The lands of the Dacia people were southeast of the Danube, to the east of Gaul and Italy, west of the Black Sea. They were rivals of Rome from 168 BCE until Emperor Trajan defeated them in 106 CE. Their territories included some land in modern Hungary, Romania, Moldova, Bulgaria, Ukraine, and Serbia. Decebalus, the last King of the Dacians, at least in legend invited Jews who helped him in wars against Rome to live freely in his kingdom. Decebalus is still a hero figure to many Romanians, the ethnic descendants of Dacians.
It’s unknown exactly how early Jews arrived in Dacia but they were certainly present by the 3rd century, according to archeological finds. A headstone for a Jewish woman in Latin identifies her as Septima Maria, a “Judaea”. An official tablet was signed by the “archisynagogus” or head of the synagogue, during the 208-235 CE reign of Alexander Severus. An amulet shaped like a gold scroll, enscribed with a Jewish prayer and dated to the third century, was found in Austria, neighbor to Hungary.
Rome may have conquered Dacia, but Celtic and Germanic tribes from the north approached. In 275 CE, Goths ousted the Romans and left Dacia to the Carpi – free Dacians. For a period Rome tried to fight for it back, but Goths were invading via Thrace by then, and Rome had to pick their battles, literally. It wasn’t until Emperor Constantine that the great empire would try in earnest. In 332, Constantine convinced Samaritans to ally with him against Goths, to victory. But in 334 when Samaritan commoners overthrew their local government he had some deported to Illyrian farmlands and the rest conscripted to his army.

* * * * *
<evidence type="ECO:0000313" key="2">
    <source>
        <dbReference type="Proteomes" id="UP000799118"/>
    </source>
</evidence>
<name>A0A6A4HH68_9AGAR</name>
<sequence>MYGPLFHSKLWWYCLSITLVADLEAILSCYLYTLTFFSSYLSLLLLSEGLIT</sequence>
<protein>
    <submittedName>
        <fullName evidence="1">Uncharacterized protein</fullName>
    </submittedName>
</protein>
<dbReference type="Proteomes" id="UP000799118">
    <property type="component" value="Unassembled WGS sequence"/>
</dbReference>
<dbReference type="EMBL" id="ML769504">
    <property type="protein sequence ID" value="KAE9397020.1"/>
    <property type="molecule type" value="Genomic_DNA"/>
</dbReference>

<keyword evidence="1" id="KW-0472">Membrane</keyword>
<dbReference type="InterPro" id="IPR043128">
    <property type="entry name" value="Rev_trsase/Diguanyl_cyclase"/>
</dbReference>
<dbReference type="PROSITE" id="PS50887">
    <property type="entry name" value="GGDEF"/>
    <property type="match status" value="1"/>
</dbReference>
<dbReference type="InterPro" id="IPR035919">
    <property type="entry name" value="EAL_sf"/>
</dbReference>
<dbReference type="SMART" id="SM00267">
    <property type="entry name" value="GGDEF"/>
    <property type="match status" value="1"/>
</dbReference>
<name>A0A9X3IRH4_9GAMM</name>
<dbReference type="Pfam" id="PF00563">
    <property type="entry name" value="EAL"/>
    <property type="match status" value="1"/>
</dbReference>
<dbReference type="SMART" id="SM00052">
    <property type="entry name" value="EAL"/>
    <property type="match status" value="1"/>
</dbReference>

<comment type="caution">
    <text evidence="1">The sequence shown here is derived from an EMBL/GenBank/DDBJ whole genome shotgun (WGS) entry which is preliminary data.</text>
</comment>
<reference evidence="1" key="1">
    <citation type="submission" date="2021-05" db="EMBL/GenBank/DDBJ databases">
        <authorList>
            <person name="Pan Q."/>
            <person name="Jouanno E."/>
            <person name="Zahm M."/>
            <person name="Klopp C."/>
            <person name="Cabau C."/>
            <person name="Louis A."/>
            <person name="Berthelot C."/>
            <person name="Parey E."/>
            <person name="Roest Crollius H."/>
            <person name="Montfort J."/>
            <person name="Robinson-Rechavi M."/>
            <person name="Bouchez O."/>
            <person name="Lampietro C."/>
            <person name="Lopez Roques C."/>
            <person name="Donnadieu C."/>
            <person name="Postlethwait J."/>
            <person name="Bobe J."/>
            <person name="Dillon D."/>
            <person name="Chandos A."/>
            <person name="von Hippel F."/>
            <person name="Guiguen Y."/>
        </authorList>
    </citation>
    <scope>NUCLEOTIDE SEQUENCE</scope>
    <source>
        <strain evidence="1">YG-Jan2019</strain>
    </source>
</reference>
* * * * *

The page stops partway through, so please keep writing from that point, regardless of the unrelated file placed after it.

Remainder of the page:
In 376 CE, Roman Dacia was overtaken by Atilla the Hun until his death in 453. The Hun were a Central Asian steppes people, possibly from the Chinese Han dynasty. Then the Gepids, an eastern Germanic tribe of cousins to the Goths, settled in until 566. That’s when the Lombards, also German, came down from the north and removed them. The Avars and their client tribe the Bulgars then moved west out of the Göktürk Empire. They offered to become a client mercenary state of Byzantine, subjugating nomadic tribes in exchange for gold and fertile lands.
The Byzantines agreed and by 562 CE the Avars held the lands north of the Black Sea. The Avars negotiated with the Lombards: work together to take out the Gepids, Avar would take former Dacia, leaving southern Italian conquest to the Lombards. It was a deal, and it worked. By 580 the Byzantines were behind on the bills so the Avar went to war, making merry sport of the Baltics. They joined the Persian side in the Siege of Constantinople, but when it failed the Avars lost some world standing. By the end of the 7th century they’d experienced a lot of Slavic and a little East Asian immigration.